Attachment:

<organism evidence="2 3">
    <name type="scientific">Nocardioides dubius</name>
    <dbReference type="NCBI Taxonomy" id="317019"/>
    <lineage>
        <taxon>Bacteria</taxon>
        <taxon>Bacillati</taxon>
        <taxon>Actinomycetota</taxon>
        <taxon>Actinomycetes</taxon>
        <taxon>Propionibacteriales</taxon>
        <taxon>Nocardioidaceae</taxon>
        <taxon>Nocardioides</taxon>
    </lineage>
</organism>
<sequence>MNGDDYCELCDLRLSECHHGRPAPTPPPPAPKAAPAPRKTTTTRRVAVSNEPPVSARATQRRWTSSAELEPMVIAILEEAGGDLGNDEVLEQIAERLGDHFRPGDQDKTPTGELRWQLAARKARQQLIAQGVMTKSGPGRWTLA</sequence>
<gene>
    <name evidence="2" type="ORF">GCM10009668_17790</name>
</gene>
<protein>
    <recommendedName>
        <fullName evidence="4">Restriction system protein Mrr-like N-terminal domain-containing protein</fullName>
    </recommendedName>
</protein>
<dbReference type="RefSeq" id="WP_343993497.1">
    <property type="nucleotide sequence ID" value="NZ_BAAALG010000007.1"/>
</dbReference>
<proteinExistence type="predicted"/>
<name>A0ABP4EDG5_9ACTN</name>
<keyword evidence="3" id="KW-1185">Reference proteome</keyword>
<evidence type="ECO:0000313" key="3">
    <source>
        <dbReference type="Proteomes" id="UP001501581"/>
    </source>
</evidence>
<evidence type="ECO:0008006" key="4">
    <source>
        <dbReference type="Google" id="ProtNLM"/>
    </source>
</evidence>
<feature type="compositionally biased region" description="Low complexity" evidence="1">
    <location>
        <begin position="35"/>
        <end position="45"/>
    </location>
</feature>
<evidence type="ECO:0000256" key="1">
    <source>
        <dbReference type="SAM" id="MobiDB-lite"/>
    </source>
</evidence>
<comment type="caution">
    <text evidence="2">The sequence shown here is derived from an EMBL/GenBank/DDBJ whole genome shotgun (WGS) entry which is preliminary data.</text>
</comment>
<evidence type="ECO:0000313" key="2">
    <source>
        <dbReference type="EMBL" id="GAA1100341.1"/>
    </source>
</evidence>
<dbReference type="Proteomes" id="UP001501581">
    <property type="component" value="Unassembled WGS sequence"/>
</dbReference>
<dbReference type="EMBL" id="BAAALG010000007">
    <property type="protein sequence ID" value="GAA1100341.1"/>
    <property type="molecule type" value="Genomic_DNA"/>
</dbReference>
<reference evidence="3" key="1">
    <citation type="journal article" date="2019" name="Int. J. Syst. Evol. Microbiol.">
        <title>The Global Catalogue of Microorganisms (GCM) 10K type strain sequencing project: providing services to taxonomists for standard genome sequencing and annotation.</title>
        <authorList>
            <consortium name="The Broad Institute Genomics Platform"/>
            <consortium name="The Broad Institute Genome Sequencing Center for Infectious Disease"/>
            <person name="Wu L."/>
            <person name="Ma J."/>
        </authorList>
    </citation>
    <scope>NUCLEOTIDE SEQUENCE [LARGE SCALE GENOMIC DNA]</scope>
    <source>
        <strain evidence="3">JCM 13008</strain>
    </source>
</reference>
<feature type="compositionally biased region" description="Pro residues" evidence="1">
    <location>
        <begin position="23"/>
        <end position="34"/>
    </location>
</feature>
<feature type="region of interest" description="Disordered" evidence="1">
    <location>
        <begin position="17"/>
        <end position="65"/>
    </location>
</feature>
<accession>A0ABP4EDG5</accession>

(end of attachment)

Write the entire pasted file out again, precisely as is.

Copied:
<organism evidence="2 3">
    <name type="scientific">Nocardioides dubius</name>
    <dbReference type="NCBI Taxonomy" id="317019"/>
    <lineage>
        <taxon>Bacteria</taxon>
        <taxon>Bacillati</taxon>
        <taxon>Actinomycetota</taxon>
        <taxon>Actinomycetes</taxon>
        <taxon>Propionibacteriales</taxon>
        <taxon>Nocardioidaceae</taxon>
        <taxon>Nocardioides</taxon>
    </lineage>
</organism>
<sequence>MNGDDYCELCDLRLSECHHGRPAPTPPPPAPKAAPAPRKTTTTRRVAVSNEPPVSARATQRRWTSSAELEPMVIAILEEAGGDLGNDEVLEQIAERLGDHFRPGDQDKTPTGELRWQLAARKARQQLIAQGVMTKSGPGRWTLA</sequence>
<gene>
    <name evidence="2" type="ORF">GCM10009668_17790</name>
</gene>
<protein>
    <recommendedName>
        <fullName evidence="4">Restriction system protein Mrr-like N-terminal domain-containing protein</fullName>
    </recommendedName>
</protein>
<dbReference type="RefSeq" id="WP_343993497.1">
    <property type="nucleotide sequence ID" value="NZ_BAAALG010000007.1"/>
</dbReference>
<proteinExistence type="predicted"/>
<name>A0ABP4EDG5_9ACTN</name>
<keyword evidence="3" id="KW-1185">Reference proteome</keyword>
<evidence type="ECO:0000313" key="3">
    <source>
        <dbReference type="Proteomes" id="UP001501581"/>
    </source>
</evidence>
<evidence type="ECO:0008006" key="4">
    <source>
        <dbReference type="Google" id="ProtNLM"/>
    </source>
</evidence>
<feature type="compositionally biased region" description="Low complexity" evidence="1">
    <location>
        <begin position="35"/>
        <end position="45"/>
    </location>
</feature>
<evidence type="ECO:0000256" key="1">
    <source>
        <dbReference type="SAM" id="MobiDB-lite"/>
    </source>
</evidence>
<comment type="caution">
    <text evidence="2">The sequence shown here is derived from an EMBL/GenBank/DDBJ whole genome shotgun (WGS) entry which is preliminary data.</text>
</comment>
<evidence type="ECO:0000313" key="2">
    <source>
        <dbReference type="EMBL" id="GAA1100341.1"/>
    </source>
</evidence>
<dbReference type="Proteomes" id="UP001501581">
    <property type="component" value="Unassembled WGS sequence"/>
</dbReference>
<dbReference type="EMBL" id="BAAALG010000007">
    <property type="protein sequence ID" value="GAA1100341.1"/>
    <property type="molecule type" value="Genomic_DNA"/>
</dbReference>
<reference evidence="3" key="1">
    <citation type="journal article" date="2019" name="Int. J. Syst. Evol. Microbiol.">
        <title>The Global Catalogue of Microorganisms (GCM) 10K type strain sequencing project: providing services to taxonomists for standard genome sequencing and annotation.</title>
        <authorList>
            <consortium name="The Broad Institute Genomics Platform"/>
            <consortium name="The Broad Institute Genome Sequencing Center for Infectious Disease"/>
            <person name="Wu L."/>
            <person name="Ma J."/>
        </authorList>
    </citation>
    <scope>NUCLEOTIDE SEQUENCE [LARGE SCALE GENOMIC DNA]</scope>
    <source>
        <strain evidence="3">JCM 13008</strain>
    </source>
</reference>
<feature type="compositionally biased region" description="Pro residues" evidence="1">
    <location>
        <begin position="23"/>
        <end position="34"/>
    </location>
</feature>
<feature type="region of interest" description="Disordered" evidence="1">
    <location>
        <begin position="17"/>
        <end position="65"/>
    </location>
</feature>
<accession>A0ABP4EDG5</accession>